Iris, a marine biologist and oceans campaigner from Greenpeace Germany, explores the bottom of the Arctic ocean.

I am Iris, an oceans campaigner from Greenpeace Germany, and part of the Arcitc Under Pressure Expedition team. For two weeks now, I have been on board the Esperanza here in the Arctic. It’s wonderful to be back in the Arctic again as I loved the Greenpeace expedition we did last year with the Arctic Sunrise. I had always wanted to see the polar oceans, so when I got the chance last year to join the expedition, one of my dreams became reality. I can't describe with words how it feels to get the chance to come here again.

A marine biologist by profession, before moving to Greenpeace I worked on a small island in the North Sea at the German Alfred Wegener Institute for Polar and Marine Research, where I spent many years studying the life both on and in the sea bottom. I have always enjoyed looking at, identifying or counting the small organisms in the ocean; they might not be as iconic as a whale, but they’re no less important for the overall ecosystem, in fact sometimes they are more important. The work we are doing during this leg of our expedition touches the scientist in my heart. We are currently mapping an area in the far north of the Barents Sea that is actually part of the Arctic Ocean. This area is unmapped until now, which means nobody knows what kind of life is down on the sea bottom or if there is even life at all. This applies to most areas of the deep sea: she is still unknown for us. We know less about the deep sea than we know about the surface of the moon.

We are exploring this ocean floor here north of Svalbard using a drop camera and an ROV (remote operated vehicle). Our first step has been to lower the drop camera, which gives us good overview of the life that exists down there. If we want to see things in more detail we will be sending the ROV for a down for a dive. We have seen much more than I have expected so far; in a depth between 30 and 200 metres, the underground is a mix of sand and mud with many stones. There is a lot of life there: sea urchins, sea stars, sea anemones,ectoprocta,soft corals, sea squirts, tube worms, sponges, haddock, cod, red fish, shrimps... It is a feeling similar to what the early explorers like Jacques-Yves Cousteau might have had: We are putting light into an ecosystem which has been in the dark so far.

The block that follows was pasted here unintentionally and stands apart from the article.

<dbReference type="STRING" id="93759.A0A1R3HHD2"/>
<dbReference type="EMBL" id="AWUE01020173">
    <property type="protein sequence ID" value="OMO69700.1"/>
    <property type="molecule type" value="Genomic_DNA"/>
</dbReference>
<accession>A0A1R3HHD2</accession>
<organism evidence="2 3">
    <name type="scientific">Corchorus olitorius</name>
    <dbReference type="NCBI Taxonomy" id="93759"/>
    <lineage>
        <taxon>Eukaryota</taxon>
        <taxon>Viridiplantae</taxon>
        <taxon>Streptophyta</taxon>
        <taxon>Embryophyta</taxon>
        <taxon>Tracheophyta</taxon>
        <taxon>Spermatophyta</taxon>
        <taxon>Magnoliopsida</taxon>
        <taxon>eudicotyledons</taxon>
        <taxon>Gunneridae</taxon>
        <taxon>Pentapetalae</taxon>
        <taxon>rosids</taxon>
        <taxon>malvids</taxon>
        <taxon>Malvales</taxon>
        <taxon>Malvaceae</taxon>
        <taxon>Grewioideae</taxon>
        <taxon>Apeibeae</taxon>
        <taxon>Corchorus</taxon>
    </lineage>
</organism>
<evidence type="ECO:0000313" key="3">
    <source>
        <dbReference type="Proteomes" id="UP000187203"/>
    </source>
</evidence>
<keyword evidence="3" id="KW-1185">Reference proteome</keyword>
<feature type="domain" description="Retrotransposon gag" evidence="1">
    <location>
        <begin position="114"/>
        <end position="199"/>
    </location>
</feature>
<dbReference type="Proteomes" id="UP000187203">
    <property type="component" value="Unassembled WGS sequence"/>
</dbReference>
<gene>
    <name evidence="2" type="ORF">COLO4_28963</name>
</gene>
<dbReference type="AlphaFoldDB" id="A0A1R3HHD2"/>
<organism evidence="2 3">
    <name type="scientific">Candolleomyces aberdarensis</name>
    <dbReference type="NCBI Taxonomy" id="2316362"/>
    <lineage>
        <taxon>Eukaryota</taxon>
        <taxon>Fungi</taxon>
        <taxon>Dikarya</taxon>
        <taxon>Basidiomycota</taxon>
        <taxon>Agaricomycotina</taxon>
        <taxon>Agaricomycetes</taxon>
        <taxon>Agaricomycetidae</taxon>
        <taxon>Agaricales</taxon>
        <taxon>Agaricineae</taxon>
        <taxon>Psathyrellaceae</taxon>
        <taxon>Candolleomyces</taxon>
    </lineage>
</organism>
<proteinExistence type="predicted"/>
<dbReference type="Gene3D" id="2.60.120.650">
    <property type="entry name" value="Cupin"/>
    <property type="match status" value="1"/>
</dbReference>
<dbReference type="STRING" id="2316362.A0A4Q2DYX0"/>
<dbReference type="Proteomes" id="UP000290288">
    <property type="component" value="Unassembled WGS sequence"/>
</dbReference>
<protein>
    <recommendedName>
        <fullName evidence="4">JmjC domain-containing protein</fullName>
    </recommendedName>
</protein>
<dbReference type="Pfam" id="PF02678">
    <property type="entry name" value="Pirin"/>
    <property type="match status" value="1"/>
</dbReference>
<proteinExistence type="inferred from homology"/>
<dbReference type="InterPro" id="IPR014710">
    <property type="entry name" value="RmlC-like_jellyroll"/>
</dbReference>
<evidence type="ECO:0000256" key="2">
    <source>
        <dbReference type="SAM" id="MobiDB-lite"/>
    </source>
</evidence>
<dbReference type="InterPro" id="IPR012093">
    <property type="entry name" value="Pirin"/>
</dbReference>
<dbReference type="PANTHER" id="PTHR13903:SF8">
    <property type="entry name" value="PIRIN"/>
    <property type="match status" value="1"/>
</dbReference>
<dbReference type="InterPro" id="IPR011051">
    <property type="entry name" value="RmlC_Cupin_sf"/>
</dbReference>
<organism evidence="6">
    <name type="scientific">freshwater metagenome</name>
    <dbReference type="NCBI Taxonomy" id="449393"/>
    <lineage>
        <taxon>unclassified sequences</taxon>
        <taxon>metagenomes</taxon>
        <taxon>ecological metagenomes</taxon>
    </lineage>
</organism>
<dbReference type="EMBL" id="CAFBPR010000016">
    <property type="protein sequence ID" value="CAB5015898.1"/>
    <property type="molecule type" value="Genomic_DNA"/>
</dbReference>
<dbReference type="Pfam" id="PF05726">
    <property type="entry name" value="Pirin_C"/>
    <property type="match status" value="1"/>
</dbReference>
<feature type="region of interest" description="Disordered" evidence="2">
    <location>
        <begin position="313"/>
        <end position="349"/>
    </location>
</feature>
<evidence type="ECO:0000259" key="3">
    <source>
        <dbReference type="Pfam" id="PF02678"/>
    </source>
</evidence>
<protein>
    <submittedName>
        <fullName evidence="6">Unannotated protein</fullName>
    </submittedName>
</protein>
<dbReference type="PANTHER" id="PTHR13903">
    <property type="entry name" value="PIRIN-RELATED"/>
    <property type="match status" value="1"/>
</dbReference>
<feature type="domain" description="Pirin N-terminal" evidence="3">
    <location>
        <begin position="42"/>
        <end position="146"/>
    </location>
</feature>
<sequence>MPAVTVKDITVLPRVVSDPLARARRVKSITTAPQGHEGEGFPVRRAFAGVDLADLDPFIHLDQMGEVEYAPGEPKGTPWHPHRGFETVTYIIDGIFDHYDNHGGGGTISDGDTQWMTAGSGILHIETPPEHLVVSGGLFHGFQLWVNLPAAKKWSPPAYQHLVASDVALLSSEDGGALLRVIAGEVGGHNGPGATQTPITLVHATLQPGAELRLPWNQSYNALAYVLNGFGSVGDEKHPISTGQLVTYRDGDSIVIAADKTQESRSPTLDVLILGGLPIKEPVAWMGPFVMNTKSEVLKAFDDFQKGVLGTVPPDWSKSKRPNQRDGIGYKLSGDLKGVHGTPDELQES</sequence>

The data we are collecting during this expedition will be handed over to scientists who are working on a project to map the Arctic seas. Our data will be an important piece in the whole mapping puzzle. Therefore we decided to work on two larger areas north of Svalbard – one closer to land, and one near the ice edge. In each of these areas we have planned several transects, each one a straight line of approximately 1-2 nautical miles across the sea bed. So far we have done four of these transects using the drop-camera; as long as the weather is favourable we will continue exploring the deep ocean in the far north. It is challenging and inspiring work!

- Iris

>> Find out more about the Arctic Under Pressure Expedition.

Top image: "Iris Menn, Oceans campaigner from Greenpeace Germany stands in front of the MY Arctic Sunrise (2009)"© Nick Cobbing / Greenpeace

All other images: "Greenpeace used state of the art recording techniques to explore the little known seabed of the Arctic Ocean, north of Svalbard. Not sure what they would find, their cameras revealed a seabed rich in biodiversity. By sending visual imagery (with location and depth data attached) back from the ship by satellite phone, they will share their findings of this unique place with the scientific community. As climate change causes the Arctic sea ice to recede, the Greenpeace ship Esperanza has sailed north of Svalbard, to survey the poorly understood Arctic Ocean seabed. Meanwhile on the surface the crew are tracking and documenting fishing vessels from an industry that is encroaching on this fragile, unstudied ecosystem. Greenpeace is calling for the area of the Arctic Ocean historically protected year round by sea ice to be closed to all industrial activity, including destructive fishing"  © Gavin Newman / Greenpeace